Patrick's Louisville music memories
This article appeared in the July 2012 issue of Louisville Magazine. To subscribe, please visit loumag.com.
From a musical standpoint, Louisville is a do-it-yourself place. You want, you make. It has always been so liberating to live in a place virtually free from a cultural pull. We aren’t Northerners, aren’t Southerners. We’re west of East, east of West. We are Louisville, and we define what that means.
Many of my first memories are steeped in music, and I owe a great deal of that to my grandmother, Joni Brohm. During the first years of my life, she was a singer in a lounge quartet, and I would hang out in her basement as she and her band ran through the week’s set list. The feeling I got from watching them perform was so profound, so invigorating. I knew I was one of them. That basement would later become the best hangout in the world for my brothers and me (sorry, Kacey, 10 years apart means a lot in kid years). She had stacks of 45s, a record player, my first drum kit, a guitar, stage lights - the whole nine yards. By dropping the needle, we were instantly transformed into Queen, Dolly Parton’s band, the Temptations or whoever else we wanted to be that day. It would go on for hours and hours. I’ll never forget hearing the words “I buried Paul” on the Beatles’ “Strawberry Fields Forever” in that basement, in the dark, and running up the stairs in total horror.
Bruce Morrow, the drummer of my grandmother’s lounge quartet, is still a huge inspiration to me. What a musician! After the quartet broke up, he would sit in with a ragtime band that would play at Redbirds games. I’ll never forget watching him drag metal trashcans up to his kit to incorporate them into his sound. I haven’t seen him play in years, but Bruce Morrow has more fun playing than anyone you’ll ever meet. His kindness gave me the confidence to start playing. But more than anything, he was the guy who handed me my first pair of drumsticks. I’m not sure he knew what he was doing at the time, but my life hasn’t been the same since.
I had always wanted to play drums as a kid, but my dad wanted me to play guitar. For my fifth birthday, wrapped in bright paper, was an acoustic guitar in a case. That might have been the coolest gift ever, just the feeling of seeing it for the first time. I was spellbound. He quickly enrolled me in lessons at Myers Middle School, but it was a class of 25 people, so I lost interest pretty quickly. But the fundamentals stuck with me, and to this day, the guitar is my guiding voice. When I play drums, I don’t see rhythm structures. I play to guitar melodies in my head.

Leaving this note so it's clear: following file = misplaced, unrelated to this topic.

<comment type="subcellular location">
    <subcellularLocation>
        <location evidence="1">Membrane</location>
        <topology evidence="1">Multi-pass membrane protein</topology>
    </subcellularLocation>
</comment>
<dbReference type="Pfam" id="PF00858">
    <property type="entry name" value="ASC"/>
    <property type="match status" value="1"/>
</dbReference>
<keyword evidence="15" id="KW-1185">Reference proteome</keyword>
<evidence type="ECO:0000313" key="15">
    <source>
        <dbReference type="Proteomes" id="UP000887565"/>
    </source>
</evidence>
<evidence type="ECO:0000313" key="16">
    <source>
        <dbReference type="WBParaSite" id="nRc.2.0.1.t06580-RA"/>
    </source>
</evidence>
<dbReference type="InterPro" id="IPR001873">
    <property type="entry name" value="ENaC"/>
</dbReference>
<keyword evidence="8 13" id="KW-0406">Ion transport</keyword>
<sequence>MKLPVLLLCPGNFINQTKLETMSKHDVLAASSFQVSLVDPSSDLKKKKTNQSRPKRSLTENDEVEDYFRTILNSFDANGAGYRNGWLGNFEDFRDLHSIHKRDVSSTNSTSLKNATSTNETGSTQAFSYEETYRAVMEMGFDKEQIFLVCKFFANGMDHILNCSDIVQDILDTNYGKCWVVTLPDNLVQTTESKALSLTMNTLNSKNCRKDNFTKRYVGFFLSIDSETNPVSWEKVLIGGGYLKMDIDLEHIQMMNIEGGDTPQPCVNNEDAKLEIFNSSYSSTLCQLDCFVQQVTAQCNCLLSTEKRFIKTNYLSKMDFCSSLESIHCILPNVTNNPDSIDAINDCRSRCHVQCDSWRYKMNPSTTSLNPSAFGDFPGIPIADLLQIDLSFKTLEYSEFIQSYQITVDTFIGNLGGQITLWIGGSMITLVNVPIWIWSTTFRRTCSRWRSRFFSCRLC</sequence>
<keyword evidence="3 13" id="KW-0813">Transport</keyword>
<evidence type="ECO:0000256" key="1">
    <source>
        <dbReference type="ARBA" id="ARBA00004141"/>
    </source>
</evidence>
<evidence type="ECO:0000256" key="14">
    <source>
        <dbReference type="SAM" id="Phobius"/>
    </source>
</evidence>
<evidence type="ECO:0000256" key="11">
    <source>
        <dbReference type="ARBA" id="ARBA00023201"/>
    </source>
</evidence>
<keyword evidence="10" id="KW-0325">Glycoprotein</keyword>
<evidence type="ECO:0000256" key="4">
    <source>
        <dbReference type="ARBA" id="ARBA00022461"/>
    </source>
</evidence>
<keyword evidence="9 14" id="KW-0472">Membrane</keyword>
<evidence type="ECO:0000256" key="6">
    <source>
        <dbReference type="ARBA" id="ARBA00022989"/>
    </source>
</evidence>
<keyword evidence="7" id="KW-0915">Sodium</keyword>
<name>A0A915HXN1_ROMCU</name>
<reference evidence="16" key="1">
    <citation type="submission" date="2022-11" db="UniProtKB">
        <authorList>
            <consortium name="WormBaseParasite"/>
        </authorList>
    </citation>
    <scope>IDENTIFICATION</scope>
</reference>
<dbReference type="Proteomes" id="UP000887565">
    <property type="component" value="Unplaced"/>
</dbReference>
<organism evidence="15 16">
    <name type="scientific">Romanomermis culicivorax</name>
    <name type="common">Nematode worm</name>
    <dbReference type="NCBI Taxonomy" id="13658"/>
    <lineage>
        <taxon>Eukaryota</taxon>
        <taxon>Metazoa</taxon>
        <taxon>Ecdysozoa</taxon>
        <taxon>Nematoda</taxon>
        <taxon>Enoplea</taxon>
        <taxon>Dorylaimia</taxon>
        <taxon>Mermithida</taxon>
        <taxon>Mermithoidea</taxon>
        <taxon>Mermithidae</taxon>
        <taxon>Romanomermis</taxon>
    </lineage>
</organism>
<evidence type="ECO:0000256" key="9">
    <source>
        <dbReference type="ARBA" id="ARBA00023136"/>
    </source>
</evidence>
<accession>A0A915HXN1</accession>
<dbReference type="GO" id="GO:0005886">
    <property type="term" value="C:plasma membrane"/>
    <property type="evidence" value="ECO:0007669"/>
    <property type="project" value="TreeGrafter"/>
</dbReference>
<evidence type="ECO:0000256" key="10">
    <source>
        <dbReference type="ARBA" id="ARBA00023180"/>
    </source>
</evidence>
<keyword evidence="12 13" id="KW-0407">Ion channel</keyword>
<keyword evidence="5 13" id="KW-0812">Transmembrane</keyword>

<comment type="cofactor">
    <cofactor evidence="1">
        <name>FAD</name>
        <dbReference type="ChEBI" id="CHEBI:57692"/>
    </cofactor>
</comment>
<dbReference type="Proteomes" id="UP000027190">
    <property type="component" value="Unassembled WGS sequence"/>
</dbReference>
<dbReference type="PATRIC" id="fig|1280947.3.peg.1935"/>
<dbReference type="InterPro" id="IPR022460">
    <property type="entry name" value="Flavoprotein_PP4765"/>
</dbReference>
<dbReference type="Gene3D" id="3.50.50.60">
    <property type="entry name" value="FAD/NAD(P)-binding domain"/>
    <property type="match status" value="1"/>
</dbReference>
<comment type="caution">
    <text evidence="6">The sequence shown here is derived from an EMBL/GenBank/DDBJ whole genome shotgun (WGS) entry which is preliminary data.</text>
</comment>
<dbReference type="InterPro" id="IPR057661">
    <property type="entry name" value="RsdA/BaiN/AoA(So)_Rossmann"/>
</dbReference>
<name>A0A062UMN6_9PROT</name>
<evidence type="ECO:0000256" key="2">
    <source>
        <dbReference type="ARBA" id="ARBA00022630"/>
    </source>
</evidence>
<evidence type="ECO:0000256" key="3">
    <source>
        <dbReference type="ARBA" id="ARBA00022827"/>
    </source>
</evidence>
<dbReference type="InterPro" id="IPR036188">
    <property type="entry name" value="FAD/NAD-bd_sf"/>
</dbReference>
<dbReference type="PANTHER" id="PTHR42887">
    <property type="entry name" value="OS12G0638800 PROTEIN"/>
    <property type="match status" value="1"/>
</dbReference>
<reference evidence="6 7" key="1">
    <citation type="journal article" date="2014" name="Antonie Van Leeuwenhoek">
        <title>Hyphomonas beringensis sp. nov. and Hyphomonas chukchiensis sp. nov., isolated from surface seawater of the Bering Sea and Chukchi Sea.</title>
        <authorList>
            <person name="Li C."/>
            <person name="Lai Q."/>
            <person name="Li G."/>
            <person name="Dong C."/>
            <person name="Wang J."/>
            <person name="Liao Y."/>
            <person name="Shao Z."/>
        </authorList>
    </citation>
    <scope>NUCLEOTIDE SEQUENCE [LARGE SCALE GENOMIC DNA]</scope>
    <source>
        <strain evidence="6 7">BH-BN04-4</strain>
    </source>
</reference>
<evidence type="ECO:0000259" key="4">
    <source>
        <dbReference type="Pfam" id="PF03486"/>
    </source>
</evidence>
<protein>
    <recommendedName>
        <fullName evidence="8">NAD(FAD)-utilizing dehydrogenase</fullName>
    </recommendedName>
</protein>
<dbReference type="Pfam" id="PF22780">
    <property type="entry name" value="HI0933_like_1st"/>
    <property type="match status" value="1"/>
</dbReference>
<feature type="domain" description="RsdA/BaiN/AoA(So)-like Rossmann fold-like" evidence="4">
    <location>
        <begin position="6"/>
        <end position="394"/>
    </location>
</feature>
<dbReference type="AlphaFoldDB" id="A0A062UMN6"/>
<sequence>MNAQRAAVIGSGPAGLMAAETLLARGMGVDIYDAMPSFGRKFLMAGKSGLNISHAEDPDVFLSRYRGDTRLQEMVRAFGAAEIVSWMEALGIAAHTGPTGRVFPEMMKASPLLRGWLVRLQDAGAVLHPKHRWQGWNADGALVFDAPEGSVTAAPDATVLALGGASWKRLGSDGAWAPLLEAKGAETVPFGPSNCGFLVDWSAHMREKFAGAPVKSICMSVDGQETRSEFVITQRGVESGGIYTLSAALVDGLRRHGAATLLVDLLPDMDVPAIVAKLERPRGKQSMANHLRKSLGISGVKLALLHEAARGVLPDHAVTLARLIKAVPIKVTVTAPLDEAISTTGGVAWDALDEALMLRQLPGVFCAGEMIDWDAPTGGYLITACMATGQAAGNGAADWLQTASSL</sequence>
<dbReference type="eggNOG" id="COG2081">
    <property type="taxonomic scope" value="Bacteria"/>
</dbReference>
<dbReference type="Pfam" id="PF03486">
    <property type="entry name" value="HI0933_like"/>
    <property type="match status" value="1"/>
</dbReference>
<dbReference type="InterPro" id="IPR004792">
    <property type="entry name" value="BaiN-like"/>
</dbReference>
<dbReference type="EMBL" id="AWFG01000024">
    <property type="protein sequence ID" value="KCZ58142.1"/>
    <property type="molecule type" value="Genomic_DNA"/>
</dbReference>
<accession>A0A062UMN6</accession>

The guitar and drum portions of my childhood are intertwined. I taught myself how to play drums between the ages of three and seven. Sitting on the side of my bed, using those first drumsticks, I would coordinate my right arm (hi-hat) and my left arm (snare drum) to whatever I was listening to at the time (the Beatles, Led Zeppelin, Wild Cherry, Chicago, Billy Joel, Sam & Dave or whatever else my parents had around). Eventually I worked in my right leg (bass drum) and left leg (hi-hat) until I was fully playing along. By the time I actually sat down to a real drum kit, I could already play.
In the summer between third and fourth grade, I met Jim at center court of the gymnasium at St. Martha Catholic School. He had just moved back from Atlanta, and our parents had enrolled both of us in this summer “vacation” church-school session. I think he hated it as much as I did, and we found a mutual joy in changing hymnal lyrics to something more befitting of the moment. (I won’t go into what we said, but we were crying with laughter.) A day later, I saw Jim and his sisters walking around the block by my house, found out that we lived right down the street from each other, found out we had the same birthday. The rest was pretty easy.
The first time I met Tom was after he had joined My Morning Jacket, sometime between 1998 and 1999. I was living with Jim and the first drummer, J. Glenn. (Side note: Jim and J. Glenn were consummate thieves of the Robin Hood nature. At the time they had no money, so they would “borrow” things from superstores and better their lives and the lives of those around them. If you listen to “X-mas Curtain,” it tells the tale.) So anyway, I heard knocking on the front door, opened it, and in walked Tom and one of the kindest smiles I’ve ever known. Without knowing him, I immediately liked him. We connected on all things musical and pieced together a wonderful friendship.
I just crossed over the decade mark with the band, so I’ve been thinking about my first shows quite a bit. My first live experience with My Morning Jacket was three shows in 24 hours. We played Lynagh’s in Lexington (opening for NRBQ) on Friday night, drove back to Louisville for some sleep, headed out the next morning for the Nashville River Stages Festival, and back to Louisville to play Headliners that night with VHS or Beta. I had so much fun I couldn’t see straight. The feeling of adventure was so intense.
Fast-forward ten years to a headlining set at Forecastle, and the levels of excitement and adventure are still immense. The venue sizes have changed, and we are forever thankful for that, but the feelings that drove us at the beginning of our career are the same feelings that drive us today.
Photo: courtesy of Mickie Winters